There is a single word that serves as a fitting representation of 2020: resilience. Very few periods over the course of modern history have tested our resilience and shaped humanity, culture and politics the way 2020 has. From a global health pandemic, racial injustice and an increasingly volatile climate to complex geopolitics and a divisive U.S. election, the impact of this year will be felt for decades to come.

‌Our ability as a society to adapt, innovate and grow on a global and local level has been extraordinary. From innovations in science and medicine that accelerated a COVID-19 vaccine to the social awakening of citizens and corporations taking action in support of Black Lives Matter to communities rallying together to fight natural disasters to the largest turnout of voters in the history of U.S. presidential elections, this year has demonstrated our humanity, scars and all, and what it truly means to be a global citizen.

A year in review might suggest that the moments are behind us. What 2020 has shown is the events that defined this year will last a lifetime. Here is a snapshot.

‌January

The year kicks off with some of the worst wildfires in Australia’s history, destroying over 12 million acres of land. The World Health Organization announces the coronavirus outbreak in Wuhan, China, and the first COVID-19 case is confirmed in the U.S. COVID-19 will go on to kill over 1.6 million people worldwide by year’s end. The impeachment trial of President Donald Trump begins. Basketball icon Kobe Bryant, his daughter and seven others die in a tragic helicopter accident. A Ukraine-bound plane crashes shortly after taking off from Tehran airport; Iran’s government later admits it mistakenly shot the plane down. Prince Harry and Meghan Markle announce their intention to step down from the royal family.

February

The United Kingdom finally exits the European Union in what has been coined Brexit. The Kansas City Chiefs defeat the San Francisco 49ers in a stunning Super Bowl comeback. Parasite becomes the first non-English-language film to win Best Picture at the Oscars. The Senate votes to acquit President Trump at his impeachment trial. Ahmaud Arbery, a Black man, is fatally shot after being pursued by three white civilians in Glynn County, Ga., and solidarity events are held across the nation. Harvey Weinstein is convicted on multiple charges in a high-profile court case. Joe Biden wins the South Carolina primary, notching his first win in a run that will eventually gain him the Democratic presidential nomination.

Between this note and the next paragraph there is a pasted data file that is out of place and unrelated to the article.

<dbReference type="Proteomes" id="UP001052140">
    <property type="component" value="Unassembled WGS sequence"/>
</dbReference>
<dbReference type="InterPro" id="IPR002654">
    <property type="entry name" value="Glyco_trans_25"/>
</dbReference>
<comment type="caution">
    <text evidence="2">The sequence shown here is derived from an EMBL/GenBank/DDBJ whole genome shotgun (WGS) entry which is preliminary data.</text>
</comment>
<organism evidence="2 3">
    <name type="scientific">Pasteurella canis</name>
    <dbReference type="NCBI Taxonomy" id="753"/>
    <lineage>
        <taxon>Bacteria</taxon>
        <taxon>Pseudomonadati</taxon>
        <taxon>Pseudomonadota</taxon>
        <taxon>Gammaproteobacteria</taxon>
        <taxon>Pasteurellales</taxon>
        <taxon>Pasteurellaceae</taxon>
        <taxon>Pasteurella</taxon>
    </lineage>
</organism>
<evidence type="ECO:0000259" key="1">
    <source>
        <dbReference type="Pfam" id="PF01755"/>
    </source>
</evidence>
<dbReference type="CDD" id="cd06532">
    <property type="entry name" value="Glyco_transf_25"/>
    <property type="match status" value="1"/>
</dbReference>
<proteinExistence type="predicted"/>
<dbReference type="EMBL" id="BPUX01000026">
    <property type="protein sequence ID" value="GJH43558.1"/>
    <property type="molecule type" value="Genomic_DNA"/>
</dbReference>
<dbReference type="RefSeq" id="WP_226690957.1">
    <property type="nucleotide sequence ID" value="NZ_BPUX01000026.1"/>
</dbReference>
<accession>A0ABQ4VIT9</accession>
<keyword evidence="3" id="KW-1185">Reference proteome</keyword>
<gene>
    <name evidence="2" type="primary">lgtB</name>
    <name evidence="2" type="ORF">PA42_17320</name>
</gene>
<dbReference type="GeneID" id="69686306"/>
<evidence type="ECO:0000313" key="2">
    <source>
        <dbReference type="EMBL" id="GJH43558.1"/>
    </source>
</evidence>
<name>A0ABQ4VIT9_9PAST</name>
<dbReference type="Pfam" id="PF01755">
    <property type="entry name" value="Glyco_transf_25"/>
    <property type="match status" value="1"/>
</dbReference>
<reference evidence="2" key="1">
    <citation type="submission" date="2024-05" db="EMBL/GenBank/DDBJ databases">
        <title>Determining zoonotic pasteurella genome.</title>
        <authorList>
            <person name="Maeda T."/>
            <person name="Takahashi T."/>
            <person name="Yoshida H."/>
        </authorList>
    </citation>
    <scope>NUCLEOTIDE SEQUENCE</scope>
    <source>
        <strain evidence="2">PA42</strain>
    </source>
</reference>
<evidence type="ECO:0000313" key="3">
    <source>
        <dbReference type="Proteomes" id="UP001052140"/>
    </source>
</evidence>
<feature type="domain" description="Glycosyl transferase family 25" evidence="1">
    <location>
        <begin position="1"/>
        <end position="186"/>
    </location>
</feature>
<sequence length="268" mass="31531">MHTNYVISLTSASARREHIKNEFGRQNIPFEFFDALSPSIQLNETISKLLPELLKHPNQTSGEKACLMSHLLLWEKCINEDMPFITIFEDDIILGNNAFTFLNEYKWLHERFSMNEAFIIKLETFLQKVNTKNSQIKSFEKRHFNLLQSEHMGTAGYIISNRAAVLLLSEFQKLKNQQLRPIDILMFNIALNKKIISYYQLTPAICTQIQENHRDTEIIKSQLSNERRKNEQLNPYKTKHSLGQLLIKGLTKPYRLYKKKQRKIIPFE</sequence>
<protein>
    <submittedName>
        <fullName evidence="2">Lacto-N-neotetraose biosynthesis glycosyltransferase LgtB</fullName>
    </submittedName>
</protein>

March

The World Health Organization declares COVID-19 a pandemic and lockdown begins in countries around the world, triggering a global economic reaction that causes the worst single-day point drop for the Dow Jones Industrial Average. The highly anticipated Tokyo Summer Olympics are canceled. Racial injustice remains at the forefront of people’s minds as Breonna Taylor is killed by police during a botched raid in Louisville, Ky. The first COVID-19 relief bill is passed in the U.S., helping millions of people and businesses. U.K. Prime Minister Boris Johnson tests positive for COVID-19. Tom Brady signs with the Tampa Bay Buccaneers after a legendary run with the New England Patriots. Tiger King hits Netflix and becomes a quarantine smash. Yahoo celebrates 25 years.

April

Nova Scotia suffers one of the deadliest mass shootings in Canada’s history. Much of the U.S. is in lockdown mode, with New York hit the hardest by cases of COVID-19. The pandemic has a disproportionate effect on diverse communities, with Black people, Asians and Latinos affected the most. It continues to hit all economic sectors, with unemployment numbers at 14.7 percent in the U.S., the highest rate and the largest month-over-month increase since 1948, when data was first collected. Yahoo Life, a new vertical focused on all things mental health and wellness, launches. Verizon Media donates $10 million in advertising inventory to help mental health organizations. The highly anticipated mobile streaming service Quibi launches, only to shut down six months later.

May

George Floyd is killed after a police officer kneels on his neck for an extended period, setting off worldwide protests and a racial justice reckoning. Political protests calling for democratic leadership and economic reform begin in Belarus, and separate protests erupt in Hong Kong after China votes to impose strict national security legislation. Costa Rica is the first Central American country to legalize same-sex marriage. Cyclone Amphan hits India, causing significant damage and becoming one of the costliest cyclones recorded in the North Indian Ocean. “Murder hornets” become a new fascination as they reach North America for the first time.